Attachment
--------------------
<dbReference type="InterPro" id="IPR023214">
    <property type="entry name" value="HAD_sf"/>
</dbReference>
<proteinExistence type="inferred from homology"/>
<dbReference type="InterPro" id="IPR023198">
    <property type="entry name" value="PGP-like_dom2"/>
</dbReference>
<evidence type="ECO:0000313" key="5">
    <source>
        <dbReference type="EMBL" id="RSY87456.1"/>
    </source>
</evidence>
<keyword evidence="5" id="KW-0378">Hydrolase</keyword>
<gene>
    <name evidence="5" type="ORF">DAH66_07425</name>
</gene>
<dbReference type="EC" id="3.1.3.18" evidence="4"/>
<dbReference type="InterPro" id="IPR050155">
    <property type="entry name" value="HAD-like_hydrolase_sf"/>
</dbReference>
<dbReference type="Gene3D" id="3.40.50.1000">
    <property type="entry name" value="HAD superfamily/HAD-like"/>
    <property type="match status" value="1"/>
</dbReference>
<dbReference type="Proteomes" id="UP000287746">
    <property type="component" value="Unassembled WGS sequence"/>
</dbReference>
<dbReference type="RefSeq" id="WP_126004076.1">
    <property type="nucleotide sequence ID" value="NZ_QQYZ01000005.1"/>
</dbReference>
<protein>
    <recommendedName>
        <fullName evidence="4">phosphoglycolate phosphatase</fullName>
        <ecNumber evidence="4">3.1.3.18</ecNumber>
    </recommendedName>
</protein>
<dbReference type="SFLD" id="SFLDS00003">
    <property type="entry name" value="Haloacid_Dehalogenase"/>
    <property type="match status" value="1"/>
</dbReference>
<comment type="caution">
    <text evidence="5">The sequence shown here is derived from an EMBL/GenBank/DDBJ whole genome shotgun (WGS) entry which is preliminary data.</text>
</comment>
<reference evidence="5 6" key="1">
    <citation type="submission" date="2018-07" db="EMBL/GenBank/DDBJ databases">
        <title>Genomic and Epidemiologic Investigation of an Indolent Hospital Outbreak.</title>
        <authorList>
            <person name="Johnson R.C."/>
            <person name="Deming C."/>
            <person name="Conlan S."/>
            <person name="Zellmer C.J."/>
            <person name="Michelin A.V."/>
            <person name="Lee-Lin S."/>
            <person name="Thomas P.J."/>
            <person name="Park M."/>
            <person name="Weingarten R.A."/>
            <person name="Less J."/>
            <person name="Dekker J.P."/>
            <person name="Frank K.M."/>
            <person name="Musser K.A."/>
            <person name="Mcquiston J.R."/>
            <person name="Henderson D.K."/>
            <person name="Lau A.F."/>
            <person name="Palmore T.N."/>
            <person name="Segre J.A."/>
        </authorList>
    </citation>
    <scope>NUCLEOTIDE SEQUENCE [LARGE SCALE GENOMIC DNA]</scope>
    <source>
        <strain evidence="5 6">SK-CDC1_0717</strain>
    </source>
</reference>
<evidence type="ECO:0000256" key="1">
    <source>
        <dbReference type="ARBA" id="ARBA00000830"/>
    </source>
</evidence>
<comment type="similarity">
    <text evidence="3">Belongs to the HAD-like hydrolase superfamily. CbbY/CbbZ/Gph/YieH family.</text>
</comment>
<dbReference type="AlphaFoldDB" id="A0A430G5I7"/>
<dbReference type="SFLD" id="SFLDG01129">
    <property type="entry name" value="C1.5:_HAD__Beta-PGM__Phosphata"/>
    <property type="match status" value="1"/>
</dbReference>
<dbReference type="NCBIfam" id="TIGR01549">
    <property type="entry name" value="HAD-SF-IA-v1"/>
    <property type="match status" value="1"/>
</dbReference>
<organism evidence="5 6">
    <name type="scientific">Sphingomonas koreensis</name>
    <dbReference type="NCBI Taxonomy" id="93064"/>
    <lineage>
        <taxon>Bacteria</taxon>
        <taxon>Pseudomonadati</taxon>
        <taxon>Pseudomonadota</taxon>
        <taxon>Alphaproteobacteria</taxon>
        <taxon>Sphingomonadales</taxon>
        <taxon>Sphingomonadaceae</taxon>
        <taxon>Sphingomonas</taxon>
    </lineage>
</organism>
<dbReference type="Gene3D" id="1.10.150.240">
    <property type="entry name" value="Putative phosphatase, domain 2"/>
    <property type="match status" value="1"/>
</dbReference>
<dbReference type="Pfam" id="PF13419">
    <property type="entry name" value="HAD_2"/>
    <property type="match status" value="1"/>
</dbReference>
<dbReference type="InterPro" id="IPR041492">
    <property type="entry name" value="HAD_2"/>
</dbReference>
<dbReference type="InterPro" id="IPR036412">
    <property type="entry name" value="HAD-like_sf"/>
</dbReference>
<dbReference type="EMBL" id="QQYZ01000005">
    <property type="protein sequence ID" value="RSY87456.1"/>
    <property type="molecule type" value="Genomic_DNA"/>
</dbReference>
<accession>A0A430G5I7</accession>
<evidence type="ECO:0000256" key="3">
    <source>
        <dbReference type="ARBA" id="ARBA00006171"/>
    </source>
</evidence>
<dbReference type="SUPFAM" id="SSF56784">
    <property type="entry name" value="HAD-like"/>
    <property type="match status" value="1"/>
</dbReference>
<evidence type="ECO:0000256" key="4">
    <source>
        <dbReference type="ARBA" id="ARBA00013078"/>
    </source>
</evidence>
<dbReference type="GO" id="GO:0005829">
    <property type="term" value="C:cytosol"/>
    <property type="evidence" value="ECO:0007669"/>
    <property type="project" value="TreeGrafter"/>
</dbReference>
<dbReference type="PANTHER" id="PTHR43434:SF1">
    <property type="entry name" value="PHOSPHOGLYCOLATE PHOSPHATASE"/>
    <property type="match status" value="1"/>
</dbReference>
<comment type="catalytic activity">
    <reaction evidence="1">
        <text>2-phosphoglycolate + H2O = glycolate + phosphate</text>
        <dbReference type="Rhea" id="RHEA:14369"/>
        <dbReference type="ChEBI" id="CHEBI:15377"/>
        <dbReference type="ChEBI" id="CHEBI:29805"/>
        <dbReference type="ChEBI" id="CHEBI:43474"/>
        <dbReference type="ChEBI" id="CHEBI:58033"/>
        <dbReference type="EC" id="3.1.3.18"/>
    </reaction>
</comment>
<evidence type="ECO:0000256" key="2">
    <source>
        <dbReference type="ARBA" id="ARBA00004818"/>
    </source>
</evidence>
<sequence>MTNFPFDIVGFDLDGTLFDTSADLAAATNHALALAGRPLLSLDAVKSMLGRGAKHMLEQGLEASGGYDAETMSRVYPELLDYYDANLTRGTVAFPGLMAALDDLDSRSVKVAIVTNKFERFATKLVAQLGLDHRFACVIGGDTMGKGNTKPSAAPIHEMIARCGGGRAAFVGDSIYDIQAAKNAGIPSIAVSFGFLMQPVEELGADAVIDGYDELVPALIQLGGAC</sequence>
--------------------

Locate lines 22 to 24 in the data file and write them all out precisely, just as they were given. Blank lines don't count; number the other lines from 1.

    <property type="entry name" value="HAD superfamily/HAD-like"/>
    <property type="match status" value="1"/>
</dbReference>